AFTER a month of operation, the second intersection at Telopea Way has attracted fierce criticism from road users.
The second intersection at Farrell Road was completed in late May to alleviate traffic flow issues leading to the existing traffic lights at the Northern Distributor Road.
However, North Orange resident Carmel Cass said the left-turn-only lane from Telopea Way into Farrell Road had caused confusion among motorists, who mistook the lane as a left turn lane for the Northern Distributor Road.
“People in the right hand lane expect people in the left hand lane to turn left at the first set of traffic lights, but they’re zooming up on the inside,” she said.
Ms Cass said those motorists doing the right thing then encountered difficulties merging into the left hand lane to turn left onto the Northern Distributor Road because of the extra cars.
She said the arrangement had caused extra congestion, making it difficult to exit the North Orange shopping centre.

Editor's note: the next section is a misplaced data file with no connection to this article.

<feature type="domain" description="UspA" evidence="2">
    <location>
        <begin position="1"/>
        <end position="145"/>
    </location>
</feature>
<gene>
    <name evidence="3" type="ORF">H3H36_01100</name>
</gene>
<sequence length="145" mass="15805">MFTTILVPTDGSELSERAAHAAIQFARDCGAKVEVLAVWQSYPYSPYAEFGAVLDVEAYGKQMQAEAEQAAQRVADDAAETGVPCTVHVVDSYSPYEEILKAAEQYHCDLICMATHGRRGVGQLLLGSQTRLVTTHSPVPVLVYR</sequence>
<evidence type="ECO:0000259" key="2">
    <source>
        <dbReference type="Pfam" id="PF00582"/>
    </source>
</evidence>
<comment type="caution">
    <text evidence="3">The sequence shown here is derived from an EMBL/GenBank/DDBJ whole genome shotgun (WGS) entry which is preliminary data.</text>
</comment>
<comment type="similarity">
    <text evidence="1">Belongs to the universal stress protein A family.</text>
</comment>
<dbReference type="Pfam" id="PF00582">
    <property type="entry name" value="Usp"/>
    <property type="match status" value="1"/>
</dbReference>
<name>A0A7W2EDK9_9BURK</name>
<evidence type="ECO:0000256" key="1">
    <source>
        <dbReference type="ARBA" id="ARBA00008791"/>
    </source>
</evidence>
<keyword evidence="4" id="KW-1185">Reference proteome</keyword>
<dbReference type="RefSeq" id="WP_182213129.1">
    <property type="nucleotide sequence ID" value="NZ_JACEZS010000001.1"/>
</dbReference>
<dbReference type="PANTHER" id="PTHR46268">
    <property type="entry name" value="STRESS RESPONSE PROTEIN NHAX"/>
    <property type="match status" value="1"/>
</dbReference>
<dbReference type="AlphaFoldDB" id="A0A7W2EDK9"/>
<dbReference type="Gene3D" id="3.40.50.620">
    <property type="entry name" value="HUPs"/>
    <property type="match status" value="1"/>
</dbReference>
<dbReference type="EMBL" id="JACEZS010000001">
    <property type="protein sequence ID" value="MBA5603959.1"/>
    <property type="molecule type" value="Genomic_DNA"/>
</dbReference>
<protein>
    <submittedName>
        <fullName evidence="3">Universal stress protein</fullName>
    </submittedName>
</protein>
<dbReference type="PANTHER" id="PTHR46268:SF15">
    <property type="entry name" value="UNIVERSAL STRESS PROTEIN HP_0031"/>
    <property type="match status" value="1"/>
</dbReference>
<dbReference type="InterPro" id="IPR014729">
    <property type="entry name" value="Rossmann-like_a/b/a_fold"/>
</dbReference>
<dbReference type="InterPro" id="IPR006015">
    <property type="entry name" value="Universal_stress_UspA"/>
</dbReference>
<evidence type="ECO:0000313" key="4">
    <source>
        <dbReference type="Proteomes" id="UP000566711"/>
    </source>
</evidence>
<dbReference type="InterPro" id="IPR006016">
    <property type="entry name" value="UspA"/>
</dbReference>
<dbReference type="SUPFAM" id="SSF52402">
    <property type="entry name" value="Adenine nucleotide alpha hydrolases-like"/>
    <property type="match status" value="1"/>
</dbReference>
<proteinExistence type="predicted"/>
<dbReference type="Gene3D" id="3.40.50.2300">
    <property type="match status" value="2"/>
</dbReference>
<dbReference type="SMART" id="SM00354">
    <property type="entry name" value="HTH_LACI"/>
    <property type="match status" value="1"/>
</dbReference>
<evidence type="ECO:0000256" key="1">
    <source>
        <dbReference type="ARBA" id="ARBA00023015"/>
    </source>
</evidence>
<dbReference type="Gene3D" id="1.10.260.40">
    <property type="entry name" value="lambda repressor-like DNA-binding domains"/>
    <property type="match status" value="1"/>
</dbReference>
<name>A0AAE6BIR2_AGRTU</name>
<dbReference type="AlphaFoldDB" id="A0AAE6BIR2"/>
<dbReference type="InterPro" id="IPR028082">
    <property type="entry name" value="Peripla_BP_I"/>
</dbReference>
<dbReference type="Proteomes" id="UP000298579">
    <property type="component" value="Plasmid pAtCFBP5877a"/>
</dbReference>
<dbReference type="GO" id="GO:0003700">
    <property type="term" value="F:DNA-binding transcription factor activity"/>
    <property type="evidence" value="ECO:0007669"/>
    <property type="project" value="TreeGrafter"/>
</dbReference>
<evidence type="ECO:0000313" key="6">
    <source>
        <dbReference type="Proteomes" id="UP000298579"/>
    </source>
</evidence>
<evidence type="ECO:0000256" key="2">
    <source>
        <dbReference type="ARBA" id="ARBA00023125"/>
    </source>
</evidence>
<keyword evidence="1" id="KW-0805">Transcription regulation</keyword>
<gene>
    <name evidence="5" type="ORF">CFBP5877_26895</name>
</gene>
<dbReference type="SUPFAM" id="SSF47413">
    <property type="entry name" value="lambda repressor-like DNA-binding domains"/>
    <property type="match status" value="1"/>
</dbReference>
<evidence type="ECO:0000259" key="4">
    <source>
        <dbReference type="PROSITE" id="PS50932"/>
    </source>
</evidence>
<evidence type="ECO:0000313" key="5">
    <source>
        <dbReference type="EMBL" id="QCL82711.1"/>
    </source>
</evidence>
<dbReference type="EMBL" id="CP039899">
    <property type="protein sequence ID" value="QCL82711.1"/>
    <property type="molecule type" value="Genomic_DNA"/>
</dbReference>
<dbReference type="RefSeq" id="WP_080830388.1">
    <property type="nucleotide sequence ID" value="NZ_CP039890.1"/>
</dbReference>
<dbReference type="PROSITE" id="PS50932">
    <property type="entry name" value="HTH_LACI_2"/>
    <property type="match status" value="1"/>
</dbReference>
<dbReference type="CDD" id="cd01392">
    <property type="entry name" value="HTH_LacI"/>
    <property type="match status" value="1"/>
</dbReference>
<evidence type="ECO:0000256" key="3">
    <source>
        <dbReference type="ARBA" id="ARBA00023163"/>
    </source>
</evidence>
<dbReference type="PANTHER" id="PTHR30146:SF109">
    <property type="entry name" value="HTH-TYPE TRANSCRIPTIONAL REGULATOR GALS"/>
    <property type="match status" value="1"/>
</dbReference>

“It’s pushing more traffic onto Farrell Road,” she said.
Ms Cass argued, with most of the traffic using Telopea Way, a Give Way sign on Farrell Road would have been the ideal solution.
Fellow resident Richard Eggleston said accessing Farrell Road from the Northern Distributor Road was also difficult due to the short distance between the two intersections.
“You need to get into the right hand turn lane on Telopea Way. This involves lane changing during turning at an intersection, which I believe might be illegal,” he said.
“I have heard of trucks waiting for up to 30 minutes to get out of North Orange shopping centre if the junior sport is coming out of Waratahs.
“And this is without McDonalds pumping an extra 200 vehicles an hour through the intersection.”
Orange City Council spokesman Allan Reeder said it was important for drivers to learn how the new intersection at Telopea Way and Farrell Road operated and to obey the road rules.
“Once the new McDonalds opens that intersection is expected to get busier, and more cars coming from Telopea Way will be turning left,” he said.
“At every other intersection where there are two lanes of traffic, the arrows painted on the roadway make it very clear whether a driver can go straight ahead or turn left, or both.
“Where there is a left-hand turning arrow painted on the roadway leading up to an intersection, a driver in that lane has to turn left at that intersection.”
Mr Reeder said most drivers were using it correctly, however, adding a sign reading ‘Left-turn into Farrell Road’ was being considered.